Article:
Charlotte Matilda Hughes MacLeod, a popular and prolific mystery novelist, died on Jan. 14. Cause of death was not released. She was 82.
A native of New Brunswick, Canada, MacLeod always wanted to be a writer. But she didn’t sell her first book until she was in her 40s. Up until then, she lived and worked in Boston as a copywriter and ad executive. Years of writing on deadline helped MacLeod acquire the discipline she needed to become a best-selling novelist.
Each day at 6 a.m., MacLeod would putter over to her electric typewriter and begin the creative process. She wrote all morning and spent afternoons rewriting her recently completed chapters. MacLeod liked to work in her bathrobe and fuzzy slippers; she said it kept her from running out of the house to do errands. She penned more than 30 novels this way and developed a devoted fan base all over the world.
Known as the “queen of the screwball mystery,” MacLeod specialized in writing cozies — soft-boiled mysteries featuring amateur sleuths. Although her books rarely featured sex or vulgar language, MacLeod reveled in killing off characters in unique and intriguing ways. She off’d one character by goring him with an ancient spear. Another met his demise by swallowing a cyanide capsule (then falling face first into his chicken pot pie).
MacLeod’s Peter Shandy series described the sleuthing adventures of a botany professor at a fictitious agricultural college. Her Sarah Kelling and Max Bittersohn series featured the humorous exploits of a Boston landlady and a local P.I. Under the penname Alisa Craig, MacLeod wrote the Canada-based Grub-and-Stakers series and the Madoc/Rhys mysteries. She also penned a biography of mystery writer Mary Roberts Rinehart and edited the bestselling anthologies “Mistletoe Mysteries” and “Christmas Stalkings.”
The past president of the American Crime Writers League, MacLeod was nominated for an Edgar Award in 1988 and an Agatha Award in 1991. In 1997, the Maine resident received a lifetime achievement award from Malice Domestic, an annual convention that salutes mysteries in the classic tradition.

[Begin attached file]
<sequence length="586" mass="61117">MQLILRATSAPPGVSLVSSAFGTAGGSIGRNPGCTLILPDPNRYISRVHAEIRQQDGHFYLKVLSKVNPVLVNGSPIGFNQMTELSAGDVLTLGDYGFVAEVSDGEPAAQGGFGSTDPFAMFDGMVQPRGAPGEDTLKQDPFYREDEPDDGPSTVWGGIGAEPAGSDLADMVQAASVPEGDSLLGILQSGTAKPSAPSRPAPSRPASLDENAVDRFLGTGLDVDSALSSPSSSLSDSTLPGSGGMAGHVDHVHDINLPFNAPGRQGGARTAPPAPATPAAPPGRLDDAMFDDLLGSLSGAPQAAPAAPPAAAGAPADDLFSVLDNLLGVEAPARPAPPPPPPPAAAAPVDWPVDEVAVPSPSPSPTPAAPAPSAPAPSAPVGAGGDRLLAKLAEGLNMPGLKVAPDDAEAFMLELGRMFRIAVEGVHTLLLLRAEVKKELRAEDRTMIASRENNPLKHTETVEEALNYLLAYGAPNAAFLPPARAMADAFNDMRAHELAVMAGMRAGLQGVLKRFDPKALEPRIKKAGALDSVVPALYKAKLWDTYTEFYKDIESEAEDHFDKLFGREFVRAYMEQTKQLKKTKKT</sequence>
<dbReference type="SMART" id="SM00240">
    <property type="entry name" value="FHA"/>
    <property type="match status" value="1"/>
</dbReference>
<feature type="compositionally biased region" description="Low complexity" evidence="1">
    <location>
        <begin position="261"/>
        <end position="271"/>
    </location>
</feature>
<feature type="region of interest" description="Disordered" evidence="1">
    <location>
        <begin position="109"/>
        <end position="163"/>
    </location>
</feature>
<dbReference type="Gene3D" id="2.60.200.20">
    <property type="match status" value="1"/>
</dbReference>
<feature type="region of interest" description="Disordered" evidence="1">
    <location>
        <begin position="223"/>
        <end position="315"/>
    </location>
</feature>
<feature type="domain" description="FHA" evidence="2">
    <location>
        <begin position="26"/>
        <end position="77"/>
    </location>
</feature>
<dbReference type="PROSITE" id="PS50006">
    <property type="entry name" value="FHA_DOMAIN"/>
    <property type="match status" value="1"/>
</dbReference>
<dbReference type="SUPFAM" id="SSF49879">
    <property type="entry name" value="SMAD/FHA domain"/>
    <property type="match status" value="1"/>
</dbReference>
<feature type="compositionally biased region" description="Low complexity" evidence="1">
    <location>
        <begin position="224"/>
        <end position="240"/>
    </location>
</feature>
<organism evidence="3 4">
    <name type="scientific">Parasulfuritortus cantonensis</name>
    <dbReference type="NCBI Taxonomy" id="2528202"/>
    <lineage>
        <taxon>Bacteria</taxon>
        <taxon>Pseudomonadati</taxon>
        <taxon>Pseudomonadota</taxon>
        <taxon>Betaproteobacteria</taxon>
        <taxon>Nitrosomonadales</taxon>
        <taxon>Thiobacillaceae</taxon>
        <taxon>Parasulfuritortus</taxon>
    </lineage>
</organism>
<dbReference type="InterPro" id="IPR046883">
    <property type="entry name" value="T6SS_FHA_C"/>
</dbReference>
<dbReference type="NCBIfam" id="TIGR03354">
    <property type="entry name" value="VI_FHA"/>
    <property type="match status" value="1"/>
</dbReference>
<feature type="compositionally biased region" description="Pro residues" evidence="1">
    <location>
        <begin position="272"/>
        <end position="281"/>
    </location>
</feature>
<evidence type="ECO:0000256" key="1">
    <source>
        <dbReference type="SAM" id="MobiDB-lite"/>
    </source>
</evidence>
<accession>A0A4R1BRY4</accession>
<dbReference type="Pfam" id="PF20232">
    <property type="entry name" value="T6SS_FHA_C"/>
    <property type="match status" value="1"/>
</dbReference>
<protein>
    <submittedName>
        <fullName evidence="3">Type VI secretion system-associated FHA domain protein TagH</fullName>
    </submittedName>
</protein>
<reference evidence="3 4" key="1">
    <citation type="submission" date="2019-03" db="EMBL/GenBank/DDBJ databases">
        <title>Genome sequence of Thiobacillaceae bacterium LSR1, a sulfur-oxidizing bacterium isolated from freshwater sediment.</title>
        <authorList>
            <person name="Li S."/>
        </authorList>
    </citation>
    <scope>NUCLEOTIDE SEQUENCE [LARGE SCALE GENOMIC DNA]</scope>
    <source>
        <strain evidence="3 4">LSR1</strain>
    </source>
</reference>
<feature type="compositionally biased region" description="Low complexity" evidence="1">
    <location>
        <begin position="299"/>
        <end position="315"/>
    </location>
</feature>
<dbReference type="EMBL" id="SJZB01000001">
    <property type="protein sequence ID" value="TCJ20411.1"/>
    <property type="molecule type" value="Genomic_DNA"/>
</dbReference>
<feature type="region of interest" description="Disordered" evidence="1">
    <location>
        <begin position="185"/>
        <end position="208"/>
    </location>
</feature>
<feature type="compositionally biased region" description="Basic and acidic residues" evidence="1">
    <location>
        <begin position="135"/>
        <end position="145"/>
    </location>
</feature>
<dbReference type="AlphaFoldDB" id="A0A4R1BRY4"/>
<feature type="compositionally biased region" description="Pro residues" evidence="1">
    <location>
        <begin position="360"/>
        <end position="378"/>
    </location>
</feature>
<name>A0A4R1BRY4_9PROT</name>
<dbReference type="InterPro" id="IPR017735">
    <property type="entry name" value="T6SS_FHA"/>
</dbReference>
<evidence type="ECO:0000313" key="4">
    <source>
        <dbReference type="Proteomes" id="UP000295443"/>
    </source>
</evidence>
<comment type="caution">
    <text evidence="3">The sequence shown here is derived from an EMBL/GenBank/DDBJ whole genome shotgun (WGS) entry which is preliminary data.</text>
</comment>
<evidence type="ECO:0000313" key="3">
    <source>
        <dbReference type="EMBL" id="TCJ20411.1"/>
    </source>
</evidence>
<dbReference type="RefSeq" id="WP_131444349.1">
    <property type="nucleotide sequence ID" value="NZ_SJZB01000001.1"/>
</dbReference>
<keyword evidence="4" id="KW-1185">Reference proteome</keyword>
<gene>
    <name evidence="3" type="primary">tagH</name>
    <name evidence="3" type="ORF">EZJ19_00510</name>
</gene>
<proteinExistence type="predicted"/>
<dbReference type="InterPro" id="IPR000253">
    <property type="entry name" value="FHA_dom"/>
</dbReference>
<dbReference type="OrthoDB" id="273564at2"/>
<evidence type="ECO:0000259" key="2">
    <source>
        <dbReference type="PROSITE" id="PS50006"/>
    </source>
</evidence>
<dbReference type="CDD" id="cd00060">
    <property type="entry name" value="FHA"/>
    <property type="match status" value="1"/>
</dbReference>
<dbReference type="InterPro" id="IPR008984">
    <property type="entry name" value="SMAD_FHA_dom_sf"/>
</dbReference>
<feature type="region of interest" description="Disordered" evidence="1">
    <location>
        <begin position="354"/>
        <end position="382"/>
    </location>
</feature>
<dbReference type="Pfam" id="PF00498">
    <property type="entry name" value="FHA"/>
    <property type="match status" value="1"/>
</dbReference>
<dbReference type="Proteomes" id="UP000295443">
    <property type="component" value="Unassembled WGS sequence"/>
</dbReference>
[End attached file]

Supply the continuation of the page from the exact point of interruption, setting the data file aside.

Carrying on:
January 22, 2005 by
Charlotte Matilda Hughes MacLeod, a popular and prolific mystery novelist, died on Jan. 14. Cause of death was not released. She was 82.
I have read and reread these books for years. I own all of the four series and I am so glad she was well enough to write “The Balloon Man” which tied up some loose ends on the Max and Sarah stories. I have been waiting for another book, and I will continue to miss her. Even the Alisa Craig books are worthwhile.
Sadly I now know the reason for no new Charlotte McLeod novel on my library shelves. Her gift for writing exciting and intriguing mysteries has given me very great pleasure for many years. Her command of the English language and her sly wit -who can forget Helen Shandy’s claim of having half a cat to support – have beguiled many a rainy afternoon ( and night and morning ). It is too late to thank her personally but I trust her books remain in print for many , many years.
Oh, I was afraid of this! I have every book she ever wrote, including a biography “If Only She Had Known” that must not have sold very well. I have read and re-read all of them, and I relished her humor and her invention. I am very grateful for what she gave us – only I would have liked just ONE more….
So sad to hear of that brilliant zany mind lost to Alzheimers, I hope she was able to retreat into her own world at the end. Her work has been an inspiration to me and my own ‘screwball’ comedy SCUBA DANCING which comes out April 2005 (www.transita.co.uk) owes much to reading her wonderful books. I particularly love the Grub & Stakers books, like Anne of Green Gables on something illegal! I’m so happy that she was appreciated and that she knew it.
What a loss I’m feeling! Her charm, wit, and good will shown so clearly in all her books. She, Elizabeth Peters, Dorothy Sayers, and Ellis Peters reside in my house very near to my heart in their books. I had just finished rereading “Exit the Milkman” yet again and had a sudden urge to see how closely Ms. Macleod’s life might parallel Catriona McBogle’s — only to discover this sad news. I’m glad to think that her legion of fans let her know that she was and is held in the greatest affection.
I always look to see if there is a new Charlotte
Macleod book .She was a grand lady just like Sarah’s cousins. I will miss her!
I have been re-reading the Sarah/Max series and chuckling as much as the first time. Found a great website with correspondence to a Minneapolis fan. http://www.cinemind.com/macleod/
I haven’t found any other author with such a delightful twist of phrase.